Out of Everywhere

A James Tiptree Jr. Critique

“The Peacefulness of Vivyan” Review

“The Peacefulness of Vivyan” copyright © 1971 by James Tiptree, Jr.

First appeared in Ten Thousand Light-Years from Home

Also appears in in Byte Beautiful

This story is… interesting. This is the type of science fiction story that throws a lot of alien terms and technology at you at the beginning, and then you have to play catch-up the rest of the story. The problem with this method in a short story, as opposed to a novel, is that there isn’t really room to play catch-up. Short stories are about being concise, not throwing around extra words, which is a bit what this story does. the good thing is that by the end, you realize the point isn’t to try and play catch-up and know what all the words mean, and how this planet differs from our own, but that it’s just about war and human atrocities. The downside to this, of course, is that the reader puts so much effort into trying to understand the beginning, and then it does not pertain to the point of the story at all.

I’ll stop being vague now. Story spoilers. Basically, the story starts by following this media man who is going to a planet that had recently been at war with Terra (the common name for Earth is sci fi) to interview the head of this “rebellion” or army or whatever you want to call them. However, the reader doesn’t know this at the beginning, or at least, I didn’t. All I understood was that this newsman was blindfolded and lead into underground alcoves of an alien planet. There, while he waits for his interviewee, he meets a man who smiles a lot and shows him a fossil before wandering off. A woman who works for the leader tells the newsman that he is Vivyan, and then the story goes into a close third to Vivyan. We learn he is very good with biology, especially marine biology, and that he can rattle of names of plants and animals, and that he always tries to stay happy and “peaceful.” Get the title yet? Anyway, as a boy, he meets a man whom he only calls “the brown man.” Later, on this new world from the beginning of the story, he meets the man again. Vivyan always talks about needing to speak with his friend at each planet he goes to. As he goes to do this, the natives of the planet (some kind of seals) take him to one of their underground caves and present him to the “brown man,” whose name we learn is Cox. He then tries to make Vivyan remember how he grew up on this mystery third planet that warred against Terra and lost. It turns out Vivyan was a prince of that planet, but had then been brainwashed by the Terrans to forget and then work for them as a spy, although he doesn’t even realize it. He just thinks of it as “telling his friend.” Some fighting happens and Vivyan escapes to talk to his friend again. After the battle is over, they find him and bring him back. Cut back to the present. Cox is the man the newsman is going to interview, and he was also a prince of this third planet, thus Vivyan’s older brother. The woman says they believe Vivyan has some kind of mental retardation, so he could be a spy without knowing what he was doing, and that made him more dangerous because he seems trustworthy. The story closes with them listening as Vivyan talks to a rock and reports all the information they had just been discussing.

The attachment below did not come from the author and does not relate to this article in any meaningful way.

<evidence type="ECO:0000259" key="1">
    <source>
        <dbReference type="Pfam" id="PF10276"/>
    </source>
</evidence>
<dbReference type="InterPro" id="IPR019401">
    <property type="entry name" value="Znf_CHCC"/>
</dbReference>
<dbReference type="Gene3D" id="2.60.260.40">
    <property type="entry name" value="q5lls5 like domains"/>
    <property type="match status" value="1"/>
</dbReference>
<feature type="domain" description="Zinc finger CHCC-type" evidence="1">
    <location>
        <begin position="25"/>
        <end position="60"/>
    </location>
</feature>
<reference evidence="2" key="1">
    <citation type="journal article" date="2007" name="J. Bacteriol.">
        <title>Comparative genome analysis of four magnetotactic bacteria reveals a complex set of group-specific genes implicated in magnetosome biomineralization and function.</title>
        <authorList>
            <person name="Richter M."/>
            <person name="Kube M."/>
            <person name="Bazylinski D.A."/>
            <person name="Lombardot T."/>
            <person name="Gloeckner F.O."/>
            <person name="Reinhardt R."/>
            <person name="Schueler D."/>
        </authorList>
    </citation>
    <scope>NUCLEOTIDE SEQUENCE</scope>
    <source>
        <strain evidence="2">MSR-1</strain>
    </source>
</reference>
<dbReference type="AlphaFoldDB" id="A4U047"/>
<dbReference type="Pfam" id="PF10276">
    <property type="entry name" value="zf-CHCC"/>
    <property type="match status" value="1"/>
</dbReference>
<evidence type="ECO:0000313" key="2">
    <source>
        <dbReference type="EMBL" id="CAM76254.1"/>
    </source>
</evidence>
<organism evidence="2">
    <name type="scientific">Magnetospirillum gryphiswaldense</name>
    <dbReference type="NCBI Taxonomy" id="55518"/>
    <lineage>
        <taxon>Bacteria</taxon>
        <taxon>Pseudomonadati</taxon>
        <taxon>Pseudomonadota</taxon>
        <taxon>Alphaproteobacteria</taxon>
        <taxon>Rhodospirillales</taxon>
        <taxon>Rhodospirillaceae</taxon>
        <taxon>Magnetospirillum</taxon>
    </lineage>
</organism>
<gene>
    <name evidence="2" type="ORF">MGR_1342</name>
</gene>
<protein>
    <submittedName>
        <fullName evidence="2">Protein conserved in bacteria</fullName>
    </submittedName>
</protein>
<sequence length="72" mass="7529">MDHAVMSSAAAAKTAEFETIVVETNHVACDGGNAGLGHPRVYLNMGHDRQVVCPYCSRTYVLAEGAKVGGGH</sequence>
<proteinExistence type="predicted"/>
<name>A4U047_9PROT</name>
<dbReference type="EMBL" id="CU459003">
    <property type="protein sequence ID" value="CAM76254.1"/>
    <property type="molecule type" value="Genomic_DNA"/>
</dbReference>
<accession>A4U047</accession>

So there you have it. The peacefulness of Vivyan is his mental disorder, which made him a great spy, so much so that he doesn’t even realize the people he spied for destroyed his family and his planet. It’s just about war and the awful things people do. And once that it clear, it is hard to accept, because the majority of the story is spent in a close third person around Vivyan, so the reader has come to like him because he seems so peaceful and happy. It is sad to see how he’s been twisted into hurting his own family. His “peacefulness” is a way to forget his past and horrible things he saw when he was five. And it turns out to be a negative thing because that’s how the Terrans control him, thus the irony of the title.

Overall, I give this one 2 out of 5 stars. It is really difficult to follow and only clears up a little bit once you realize the terms and names don’t matter much to the story. However, all the extra fluff is unnecessary, and just adds to the crap in the way of realizing the point. Also, the only Tiptree collection it was published in was Byte Beautiful, so that has to say something.

July 1, 2011 Posted by | Books, Byte Beautiful, Death, Hard Science Fiction, Review, Ten Thousand Light-Years From Home, War | , , , , | 3 Comments

   

%d bloggers like this: